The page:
At times like these it seems appropriate to reflect on the state both of Europe and the world. There’s little doubt that the European order, indeed the global order, that we’ve been trying to shape is changing in profound ways.

We nowadays see the outbreak of the Great War as the true beginning of the “horrible” 20th century, with all the horrors of the trenches, revolutions, depressions and dictatorships, and then the gas chambers, concentration camps, barbed wire and walls that followed.

It wasn’t until a mere quarter-century ago, with the elections in Poland and the fall of the Berlin Wall, that our continent was able to start rebuilding its future and that we could dare to start dreaming of a Europe that would be whole and free, democratic and dynamic.

The years since then have seen some very major achievements. And looked at globally, they have been among the best of times for mankind as a whole. What Europe achieved during these few decades was an important part of the international success story.

“We must understand that, in contrast to our obviously misjudged reactions after the August 2008 war between Georgia and Russia, the Ukraine crisis is more than an unfortunate episode that will soon pass”

Few people predicted Germany’s peaceful reunification, and fewer still the re-establishment of the three Baltic states’ independence. But we also saw the setbacks of a brutal decade of war in the Balkans that were a horrendous echo of a century before.

Major wars in Europe’s history normally ended with major peace settlements that sought to regulate matters in a way that would secure peace and stability in the years ahead. That’s why we think of the Peace of Westphalia of 1648, the Treaty of Utrecht in 1713 or the Vienna Congress in 1815. And then, of course, there was Versailles in 1919, whose legacy left so much to be desired. It is hardly surprising that it’s so often referred to as “the peace that ended all peace”.

It wasn’t until a quarter of a century ago that national leaders could sit down and seek true agreement on the principles for peace for our continent after all the horrors that stemmed from that fateful summer’s day of 1914 in Sarajevo.

That’s what they did as they set down exactly such principles in the Paris Charter of 1990, and as a result laid down later in the ambitious concept of the Organisation for Security and Co-operation in Europe.

“If Russia’s actions were to be accepted, we could well see a situation arising where, over time, the solidarity on which the European Union itself is built comes under strain, with all the unpredictable developments that might involve further down the line”

What was spelled out at that time was a concept of peace that went far beyond defining an absence of war. It defined peace built on respect for human rights for each and every person in our societies. We Europeans learned the lesson of the 20th century’s bitter experience, which was that the internal order of a state is as relevant to peace as the relationships that exist between them.

It was therefore very important that membership of the Council of Europe and of the European Court of Human Rights should be extended to all the nations of our continent.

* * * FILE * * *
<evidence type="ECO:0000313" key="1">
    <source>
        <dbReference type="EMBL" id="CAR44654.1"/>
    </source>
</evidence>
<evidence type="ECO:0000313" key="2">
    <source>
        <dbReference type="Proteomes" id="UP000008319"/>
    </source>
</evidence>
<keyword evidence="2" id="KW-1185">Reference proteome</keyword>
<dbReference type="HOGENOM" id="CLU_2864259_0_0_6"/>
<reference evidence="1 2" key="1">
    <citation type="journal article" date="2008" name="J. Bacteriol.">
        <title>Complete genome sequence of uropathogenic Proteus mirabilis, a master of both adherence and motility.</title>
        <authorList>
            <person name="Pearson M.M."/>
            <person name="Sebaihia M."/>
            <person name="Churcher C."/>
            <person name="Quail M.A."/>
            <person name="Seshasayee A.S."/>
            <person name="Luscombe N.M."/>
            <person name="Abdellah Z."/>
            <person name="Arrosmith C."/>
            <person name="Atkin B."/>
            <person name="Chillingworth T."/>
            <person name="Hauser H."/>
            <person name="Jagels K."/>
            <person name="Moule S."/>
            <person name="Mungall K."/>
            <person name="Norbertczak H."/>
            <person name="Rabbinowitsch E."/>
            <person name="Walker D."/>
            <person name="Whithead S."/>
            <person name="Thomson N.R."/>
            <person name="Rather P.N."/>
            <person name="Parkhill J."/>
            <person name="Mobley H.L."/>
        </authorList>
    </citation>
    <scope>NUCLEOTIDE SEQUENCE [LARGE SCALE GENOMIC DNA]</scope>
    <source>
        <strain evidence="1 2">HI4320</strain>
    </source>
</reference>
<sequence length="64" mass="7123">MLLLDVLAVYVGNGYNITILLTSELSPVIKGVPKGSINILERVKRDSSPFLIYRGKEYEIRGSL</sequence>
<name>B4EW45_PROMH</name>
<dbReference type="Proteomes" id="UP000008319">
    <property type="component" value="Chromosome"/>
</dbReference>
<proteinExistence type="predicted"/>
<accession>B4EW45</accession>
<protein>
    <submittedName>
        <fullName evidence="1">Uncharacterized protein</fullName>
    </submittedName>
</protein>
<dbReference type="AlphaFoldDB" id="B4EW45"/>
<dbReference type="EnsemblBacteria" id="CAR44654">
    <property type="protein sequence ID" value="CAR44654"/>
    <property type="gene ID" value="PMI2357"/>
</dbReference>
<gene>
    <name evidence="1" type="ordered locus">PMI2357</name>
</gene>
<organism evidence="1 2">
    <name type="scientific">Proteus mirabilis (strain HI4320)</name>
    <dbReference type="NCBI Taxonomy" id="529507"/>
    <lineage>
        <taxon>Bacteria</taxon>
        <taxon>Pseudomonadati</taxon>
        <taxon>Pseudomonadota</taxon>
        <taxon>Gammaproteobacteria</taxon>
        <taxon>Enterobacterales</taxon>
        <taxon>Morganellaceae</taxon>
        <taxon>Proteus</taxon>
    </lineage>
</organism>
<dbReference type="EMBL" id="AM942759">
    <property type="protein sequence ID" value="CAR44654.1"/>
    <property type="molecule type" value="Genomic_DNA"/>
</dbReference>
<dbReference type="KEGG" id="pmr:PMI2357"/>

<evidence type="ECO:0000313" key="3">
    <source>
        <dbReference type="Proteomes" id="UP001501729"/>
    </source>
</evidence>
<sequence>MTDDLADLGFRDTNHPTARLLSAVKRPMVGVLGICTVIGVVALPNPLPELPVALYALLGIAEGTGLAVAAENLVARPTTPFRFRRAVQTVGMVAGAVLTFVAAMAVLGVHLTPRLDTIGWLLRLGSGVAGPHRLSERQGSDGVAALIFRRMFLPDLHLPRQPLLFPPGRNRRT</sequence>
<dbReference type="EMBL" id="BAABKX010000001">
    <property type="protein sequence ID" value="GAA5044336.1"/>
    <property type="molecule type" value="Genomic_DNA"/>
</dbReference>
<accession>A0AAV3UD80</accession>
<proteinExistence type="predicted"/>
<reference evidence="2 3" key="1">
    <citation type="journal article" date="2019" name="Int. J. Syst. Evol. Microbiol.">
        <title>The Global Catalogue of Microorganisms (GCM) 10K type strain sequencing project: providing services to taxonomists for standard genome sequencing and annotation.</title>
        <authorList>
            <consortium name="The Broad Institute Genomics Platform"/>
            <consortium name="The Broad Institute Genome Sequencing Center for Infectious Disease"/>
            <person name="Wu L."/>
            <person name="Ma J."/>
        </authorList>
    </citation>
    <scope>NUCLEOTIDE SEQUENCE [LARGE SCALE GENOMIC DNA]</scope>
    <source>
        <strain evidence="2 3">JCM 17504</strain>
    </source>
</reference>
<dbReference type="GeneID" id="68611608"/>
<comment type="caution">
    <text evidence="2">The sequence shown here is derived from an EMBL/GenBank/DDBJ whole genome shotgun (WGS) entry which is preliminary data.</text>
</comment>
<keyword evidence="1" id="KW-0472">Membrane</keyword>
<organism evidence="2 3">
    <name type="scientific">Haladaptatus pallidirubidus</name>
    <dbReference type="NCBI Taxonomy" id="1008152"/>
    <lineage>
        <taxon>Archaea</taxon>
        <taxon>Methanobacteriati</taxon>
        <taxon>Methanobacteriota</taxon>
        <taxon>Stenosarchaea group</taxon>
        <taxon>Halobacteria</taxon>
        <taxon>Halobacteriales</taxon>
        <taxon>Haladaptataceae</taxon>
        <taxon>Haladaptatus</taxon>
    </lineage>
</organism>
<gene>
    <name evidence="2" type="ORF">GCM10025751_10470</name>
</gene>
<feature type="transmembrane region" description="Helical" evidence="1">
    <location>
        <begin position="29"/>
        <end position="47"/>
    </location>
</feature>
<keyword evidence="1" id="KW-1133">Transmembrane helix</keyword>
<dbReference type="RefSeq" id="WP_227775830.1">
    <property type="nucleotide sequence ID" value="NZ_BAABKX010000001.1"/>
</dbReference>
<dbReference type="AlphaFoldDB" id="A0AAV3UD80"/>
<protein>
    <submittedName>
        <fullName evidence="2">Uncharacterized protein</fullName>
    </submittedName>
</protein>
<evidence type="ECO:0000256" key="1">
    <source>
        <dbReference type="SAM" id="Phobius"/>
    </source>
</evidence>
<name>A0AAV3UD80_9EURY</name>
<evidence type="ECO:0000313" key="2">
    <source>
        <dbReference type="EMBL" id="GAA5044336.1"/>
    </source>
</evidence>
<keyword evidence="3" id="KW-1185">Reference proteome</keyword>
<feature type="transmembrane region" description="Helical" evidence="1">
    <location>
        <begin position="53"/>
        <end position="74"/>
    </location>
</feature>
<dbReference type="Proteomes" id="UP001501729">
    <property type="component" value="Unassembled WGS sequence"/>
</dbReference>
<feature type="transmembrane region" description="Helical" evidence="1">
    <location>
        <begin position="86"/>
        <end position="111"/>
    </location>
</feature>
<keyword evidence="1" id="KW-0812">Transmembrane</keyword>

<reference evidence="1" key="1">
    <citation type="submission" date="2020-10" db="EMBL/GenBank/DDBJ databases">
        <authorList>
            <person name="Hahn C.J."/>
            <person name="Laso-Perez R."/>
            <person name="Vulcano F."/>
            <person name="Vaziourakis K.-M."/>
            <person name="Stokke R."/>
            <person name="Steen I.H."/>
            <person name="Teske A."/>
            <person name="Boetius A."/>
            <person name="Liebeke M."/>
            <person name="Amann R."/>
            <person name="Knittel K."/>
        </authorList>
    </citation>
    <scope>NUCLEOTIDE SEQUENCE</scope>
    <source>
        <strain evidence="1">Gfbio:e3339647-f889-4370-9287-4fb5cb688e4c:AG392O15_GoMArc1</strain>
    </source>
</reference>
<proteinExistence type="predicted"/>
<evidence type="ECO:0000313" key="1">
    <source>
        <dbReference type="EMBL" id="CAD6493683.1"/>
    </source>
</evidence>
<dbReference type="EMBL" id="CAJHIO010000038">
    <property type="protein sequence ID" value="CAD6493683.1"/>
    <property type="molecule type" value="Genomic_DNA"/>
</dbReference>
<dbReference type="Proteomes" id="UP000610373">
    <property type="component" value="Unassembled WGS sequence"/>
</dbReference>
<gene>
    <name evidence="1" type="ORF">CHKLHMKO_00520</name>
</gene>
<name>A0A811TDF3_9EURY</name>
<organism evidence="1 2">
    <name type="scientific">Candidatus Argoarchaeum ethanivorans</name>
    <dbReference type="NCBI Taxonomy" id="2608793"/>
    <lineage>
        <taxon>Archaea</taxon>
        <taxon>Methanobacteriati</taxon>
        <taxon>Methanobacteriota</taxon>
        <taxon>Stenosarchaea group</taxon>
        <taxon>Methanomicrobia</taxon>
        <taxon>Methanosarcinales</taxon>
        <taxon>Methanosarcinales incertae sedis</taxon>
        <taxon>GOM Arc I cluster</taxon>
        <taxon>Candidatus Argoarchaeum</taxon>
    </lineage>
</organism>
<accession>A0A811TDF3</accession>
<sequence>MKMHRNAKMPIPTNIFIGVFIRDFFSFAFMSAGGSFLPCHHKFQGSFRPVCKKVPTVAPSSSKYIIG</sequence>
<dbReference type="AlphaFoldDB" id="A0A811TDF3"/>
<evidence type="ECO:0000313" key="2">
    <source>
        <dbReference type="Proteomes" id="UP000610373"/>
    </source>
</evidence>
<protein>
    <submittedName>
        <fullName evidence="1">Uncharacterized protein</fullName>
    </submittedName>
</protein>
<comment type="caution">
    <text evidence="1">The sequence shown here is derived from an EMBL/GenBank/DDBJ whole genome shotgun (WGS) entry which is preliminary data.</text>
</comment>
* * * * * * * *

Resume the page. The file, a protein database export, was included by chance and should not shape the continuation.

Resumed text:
Much of this was, of course, about Russia. It was of paramount importance that we should devise an order that included both Russia and the other states that emerged from the collapse of the Soviet Union. A first step was the Partnership and Co-operation Agreement concluded in 1994 between the European Union and Russia, and in 1997 this was followed by the Founding Act signed by NATO and Russia.

The Soviet Union might have lost the Cold War, but the new Russia that emerged was very much a part of the shaping of the new order of peace and security that followed. There was never – and in view of subsequent developments this is a very important point – any talk of Versailles-style humiliations. The new Russian Federation with its democratic and European aspirations throughout the 1990s was embraced positively by Europe and by the West as a whole.

Some key principles were embodied in the various arrangements concluded during those formative years, and naturally they reflected the experiences of the bitter decades that had gone before. They also owed something to the challenges presented by the break-up of first the Soviet Union, and then of Yugoslavia.

“It seems most unlikely that Russia’s revisionism would end with Crimea or the mainly Russian-speaking Donbass region of Eastern Ukraine”

The Belavezha Accords of December 1991 that ended the Soviet Union yielded agreement that all of the USSR’s constituent republics would have the right to independence, but that independence would be contained within their existing borders. And at the start of the Yugoslav crisis, the so-called Badinter Commission set up by the then European Community laid down that same principle.

Belavezha and Badinter thus said the same thing: yes to independence and self-determination, but borders must be respected, and any change in them would have to be agreed upon.

There were very sound reasons for this. National borders within Europe have more or less all been drawn in blood over centuries of brutal conflict, ethnic cleansing and mass movements of populations. Sometimes these borders still seem logical enough to the modern eye, but there are also cases – many of them in the former Soviet Union and the Balkans – where this is more questionable. But to open up those cases, or to invite others to do so, would be to risk blood flowing once more.

The principle of respecting existing borders and boundaries was thus laid down among the key foundations for peace in Europe, and until March of last year was strictly adhered to.

Throughout the years of Balkan conflict, we in Europe refused to accept any changes to what had been the boundaries within the Republic of Yugoslavia. We insisted on the territorial integrity of Croatia and refused to contemplate the dissolution of Bosnia, we defended the integrity of Macedonia and were clear that northern Kosovo should remain northern Kosovo and that southern Serbia should remain southern Serbia.